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Further crash evidence on the nighttime visibility of trucks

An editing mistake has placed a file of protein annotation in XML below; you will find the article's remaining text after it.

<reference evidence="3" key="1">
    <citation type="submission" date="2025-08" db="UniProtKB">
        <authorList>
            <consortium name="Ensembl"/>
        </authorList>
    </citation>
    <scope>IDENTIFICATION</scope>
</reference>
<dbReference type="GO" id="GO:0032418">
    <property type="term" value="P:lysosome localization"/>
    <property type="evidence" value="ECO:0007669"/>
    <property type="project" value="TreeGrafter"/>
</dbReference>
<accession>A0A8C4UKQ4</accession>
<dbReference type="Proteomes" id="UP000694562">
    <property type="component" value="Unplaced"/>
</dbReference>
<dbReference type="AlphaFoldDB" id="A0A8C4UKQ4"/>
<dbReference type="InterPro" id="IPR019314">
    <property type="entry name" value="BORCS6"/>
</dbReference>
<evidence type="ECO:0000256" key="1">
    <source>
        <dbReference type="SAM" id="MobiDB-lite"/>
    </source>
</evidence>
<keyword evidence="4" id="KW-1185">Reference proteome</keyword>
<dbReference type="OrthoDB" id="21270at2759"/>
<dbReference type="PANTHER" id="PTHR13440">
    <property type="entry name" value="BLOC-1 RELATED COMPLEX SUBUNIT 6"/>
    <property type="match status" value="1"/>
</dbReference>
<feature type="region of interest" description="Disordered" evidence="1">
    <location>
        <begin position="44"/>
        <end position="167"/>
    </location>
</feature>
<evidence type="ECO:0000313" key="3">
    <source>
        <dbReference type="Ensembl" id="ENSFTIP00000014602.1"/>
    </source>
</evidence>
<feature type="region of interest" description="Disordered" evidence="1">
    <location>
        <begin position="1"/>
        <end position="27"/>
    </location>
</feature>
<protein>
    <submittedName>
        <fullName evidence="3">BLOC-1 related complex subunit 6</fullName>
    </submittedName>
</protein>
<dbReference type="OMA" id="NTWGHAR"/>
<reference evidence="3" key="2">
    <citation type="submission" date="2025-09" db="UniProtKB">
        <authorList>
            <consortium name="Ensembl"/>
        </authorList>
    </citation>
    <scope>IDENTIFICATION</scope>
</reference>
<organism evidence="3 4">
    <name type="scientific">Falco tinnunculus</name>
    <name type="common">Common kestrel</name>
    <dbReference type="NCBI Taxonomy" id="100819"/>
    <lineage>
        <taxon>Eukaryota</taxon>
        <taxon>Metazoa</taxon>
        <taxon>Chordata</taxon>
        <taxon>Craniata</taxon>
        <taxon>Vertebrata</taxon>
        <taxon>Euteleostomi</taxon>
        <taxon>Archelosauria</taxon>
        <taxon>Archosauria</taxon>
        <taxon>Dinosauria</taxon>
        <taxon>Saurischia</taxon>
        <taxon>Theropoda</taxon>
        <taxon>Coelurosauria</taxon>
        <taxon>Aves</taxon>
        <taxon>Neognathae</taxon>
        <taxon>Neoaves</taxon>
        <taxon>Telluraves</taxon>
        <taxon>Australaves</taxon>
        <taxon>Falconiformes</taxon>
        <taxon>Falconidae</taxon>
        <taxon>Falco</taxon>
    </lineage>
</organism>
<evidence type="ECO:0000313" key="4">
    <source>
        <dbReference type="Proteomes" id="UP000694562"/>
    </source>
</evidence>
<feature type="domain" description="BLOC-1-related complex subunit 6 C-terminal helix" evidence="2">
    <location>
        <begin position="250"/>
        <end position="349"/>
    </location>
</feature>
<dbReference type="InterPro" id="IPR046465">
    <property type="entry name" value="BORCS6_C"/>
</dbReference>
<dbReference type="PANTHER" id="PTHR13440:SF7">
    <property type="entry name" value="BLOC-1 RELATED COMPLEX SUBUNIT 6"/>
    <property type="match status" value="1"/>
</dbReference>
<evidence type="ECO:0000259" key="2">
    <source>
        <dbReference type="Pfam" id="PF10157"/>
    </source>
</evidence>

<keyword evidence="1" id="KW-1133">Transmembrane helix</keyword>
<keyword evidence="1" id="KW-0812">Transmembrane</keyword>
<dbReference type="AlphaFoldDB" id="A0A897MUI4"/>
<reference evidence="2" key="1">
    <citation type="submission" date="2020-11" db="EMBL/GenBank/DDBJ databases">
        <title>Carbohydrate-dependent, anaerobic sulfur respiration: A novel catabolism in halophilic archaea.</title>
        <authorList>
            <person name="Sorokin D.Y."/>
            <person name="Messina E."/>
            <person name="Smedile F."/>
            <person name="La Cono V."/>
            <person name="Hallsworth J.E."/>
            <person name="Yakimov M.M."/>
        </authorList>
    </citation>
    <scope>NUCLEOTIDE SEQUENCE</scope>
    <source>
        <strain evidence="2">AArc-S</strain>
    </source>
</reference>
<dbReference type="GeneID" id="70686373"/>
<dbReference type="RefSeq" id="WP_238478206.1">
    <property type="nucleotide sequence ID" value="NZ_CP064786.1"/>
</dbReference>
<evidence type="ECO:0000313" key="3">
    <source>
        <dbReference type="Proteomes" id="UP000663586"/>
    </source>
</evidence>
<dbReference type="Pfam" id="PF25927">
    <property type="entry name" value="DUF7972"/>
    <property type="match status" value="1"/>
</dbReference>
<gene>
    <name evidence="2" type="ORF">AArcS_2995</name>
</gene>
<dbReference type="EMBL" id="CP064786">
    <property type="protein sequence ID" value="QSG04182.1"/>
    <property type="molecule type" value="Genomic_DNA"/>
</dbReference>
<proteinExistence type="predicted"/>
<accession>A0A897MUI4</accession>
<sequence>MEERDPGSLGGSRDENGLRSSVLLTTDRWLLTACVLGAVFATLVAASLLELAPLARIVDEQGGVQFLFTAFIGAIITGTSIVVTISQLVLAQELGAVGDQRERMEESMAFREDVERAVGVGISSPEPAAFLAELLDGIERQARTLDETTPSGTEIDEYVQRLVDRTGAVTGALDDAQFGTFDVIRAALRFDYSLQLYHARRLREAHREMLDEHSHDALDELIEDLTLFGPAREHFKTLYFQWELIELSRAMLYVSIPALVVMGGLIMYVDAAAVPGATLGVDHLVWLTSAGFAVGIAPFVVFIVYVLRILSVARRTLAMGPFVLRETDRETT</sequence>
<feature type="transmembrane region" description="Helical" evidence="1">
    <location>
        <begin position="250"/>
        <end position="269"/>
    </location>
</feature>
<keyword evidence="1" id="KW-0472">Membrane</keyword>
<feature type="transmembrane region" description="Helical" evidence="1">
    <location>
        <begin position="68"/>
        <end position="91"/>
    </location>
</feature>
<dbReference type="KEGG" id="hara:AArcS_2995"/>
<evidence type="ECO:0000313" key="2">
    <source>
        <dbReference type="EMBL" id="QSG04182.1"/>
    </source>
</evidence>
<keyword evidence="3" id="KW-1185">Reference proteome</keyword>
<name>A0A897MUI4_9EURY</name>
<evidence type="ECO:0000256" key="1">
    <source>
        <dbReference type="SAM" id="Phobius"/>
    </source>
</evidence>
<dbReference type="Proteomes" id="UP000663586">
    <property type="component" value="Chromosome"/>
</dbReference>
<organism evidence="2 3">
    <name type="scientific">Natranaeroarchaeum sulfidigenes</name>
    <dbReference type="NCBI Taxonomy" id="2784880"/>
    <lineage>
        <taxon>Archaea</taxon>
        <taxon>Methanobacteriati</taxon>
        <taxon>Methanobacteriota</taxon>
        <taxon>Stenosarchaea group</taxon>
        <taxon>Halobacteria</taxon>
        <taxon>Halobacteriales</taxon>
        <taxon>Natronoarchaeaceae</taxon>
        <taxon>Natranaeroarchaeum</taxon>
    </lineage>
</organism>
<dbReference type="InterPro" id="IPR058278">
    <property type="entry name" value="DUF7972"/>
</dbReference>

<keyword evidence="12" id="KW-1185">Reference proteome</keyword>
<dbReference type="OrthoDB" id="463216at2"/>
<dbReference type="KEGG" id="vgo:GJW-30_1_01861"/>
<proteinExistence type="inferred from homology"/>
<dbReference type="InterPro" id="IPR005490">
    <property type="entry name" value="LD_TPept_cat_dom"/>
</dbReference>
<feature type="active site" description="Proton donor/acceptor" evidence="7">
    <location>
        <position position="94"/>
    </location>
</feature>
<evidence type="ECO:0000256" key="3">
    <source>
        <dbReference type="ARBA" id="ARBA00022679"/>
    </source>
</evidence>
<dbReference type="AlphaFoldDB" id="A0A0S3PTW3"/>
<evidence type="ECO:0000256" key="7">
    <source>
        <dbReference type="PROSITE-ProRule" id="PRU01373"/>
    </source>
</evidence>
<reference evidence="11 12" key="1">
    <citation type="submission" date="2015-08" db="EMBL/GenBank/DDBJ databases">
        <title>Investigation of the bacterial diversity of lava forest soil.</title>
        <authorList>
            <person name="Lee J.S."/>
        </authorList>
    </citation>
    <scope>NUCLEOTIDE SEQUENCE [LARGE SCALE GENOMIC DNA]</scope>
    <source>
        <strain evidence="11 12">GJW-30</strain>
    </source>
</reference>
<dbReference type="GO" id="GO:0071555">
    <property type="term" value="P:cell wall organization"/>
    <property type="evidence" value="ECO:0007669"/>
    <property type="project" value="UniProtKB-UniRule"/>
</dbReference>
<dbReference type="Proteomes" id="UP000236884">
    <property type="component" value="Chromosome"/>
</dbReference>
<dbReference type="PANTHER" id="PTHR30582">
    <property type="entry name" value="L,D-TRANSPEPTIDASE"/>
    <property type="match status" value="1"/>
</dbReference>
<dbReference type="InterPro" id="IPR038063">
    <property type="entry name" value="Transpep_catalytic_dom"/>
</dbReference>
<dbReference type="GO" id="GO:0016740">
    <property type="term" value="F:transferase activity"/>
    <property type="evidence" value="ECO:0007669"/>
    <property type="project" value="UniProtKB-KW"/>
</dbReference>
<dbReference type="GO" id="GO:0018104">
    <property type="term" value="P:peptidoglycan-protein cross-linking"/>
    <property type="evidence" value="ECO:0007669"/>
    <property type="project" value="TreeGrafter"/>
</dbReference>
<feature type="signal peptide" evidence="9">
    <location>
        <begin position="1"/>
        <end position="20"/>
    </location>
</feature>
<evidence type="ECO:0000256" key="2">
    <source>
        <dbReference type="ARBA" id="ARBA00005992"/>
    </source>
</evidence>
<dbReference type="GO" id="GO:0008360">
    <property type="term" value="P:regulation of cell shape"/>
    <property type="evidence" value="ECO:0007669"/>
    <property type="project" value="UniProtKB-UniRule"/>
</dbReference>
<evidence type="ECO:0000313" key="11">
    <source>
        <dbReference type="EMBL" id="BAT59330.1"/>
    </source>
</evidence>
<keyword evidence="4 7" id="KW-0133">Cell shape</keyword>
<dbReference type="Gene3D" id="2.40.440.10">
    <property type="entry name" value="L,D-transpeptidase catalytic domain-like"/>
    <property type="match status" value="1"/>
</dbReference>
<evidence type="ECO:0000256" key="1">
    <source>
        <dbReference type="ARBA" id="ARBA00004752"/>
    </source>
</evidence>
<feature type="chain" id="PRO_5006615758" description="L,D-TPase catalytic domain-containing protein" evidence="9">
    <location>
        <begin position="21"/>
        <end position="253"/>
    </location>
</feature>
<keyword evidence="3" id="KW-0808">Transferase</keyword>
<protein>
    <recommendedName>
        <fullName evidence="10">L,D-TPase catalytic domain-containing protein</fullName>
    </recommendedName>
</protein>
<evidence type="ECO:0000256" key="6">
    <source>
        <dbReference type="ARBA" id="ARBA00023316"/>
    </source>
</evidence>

As previously reported using daylight saving time crash analysis, fatal rear-end crashes between passenger vehicles and trucks show a pronounced effect of light level such that crashes involving trucks appear to be nearly nine times more likely in darkness than in light. In this report, we examine whether this effect shows any evidence of being modulated by the age of the striking driver, the travel speed or locale of the roadway, the involvement of alcohol, or by changes in regulations prescribing the use of conspicuity treatments for trucks beginning in 1993. In general, a main effect of striking driver age was found such that younger drivers had a lower dark/light ratio in nighttime fatal rear-end crashes than older drivers. In addition, a main effect of struck vehicle suggested that the dark/light odds of a crash is about four times higher for trucks than for light vehicles. Analyses of locale, posted speed, and alcohol use by the striking driver revealed only a mild influence of locale, suggesting that the dark/light odds is 1.5 greater in rural than in urban areas. Finally, the analysis of regulatory changes in conspicuity treatment did not reveal a reliable effect specific to trucks, but did suggest that the dark/light odds of a crash has decreased by about half in recent years for both light vehicles and trucks.

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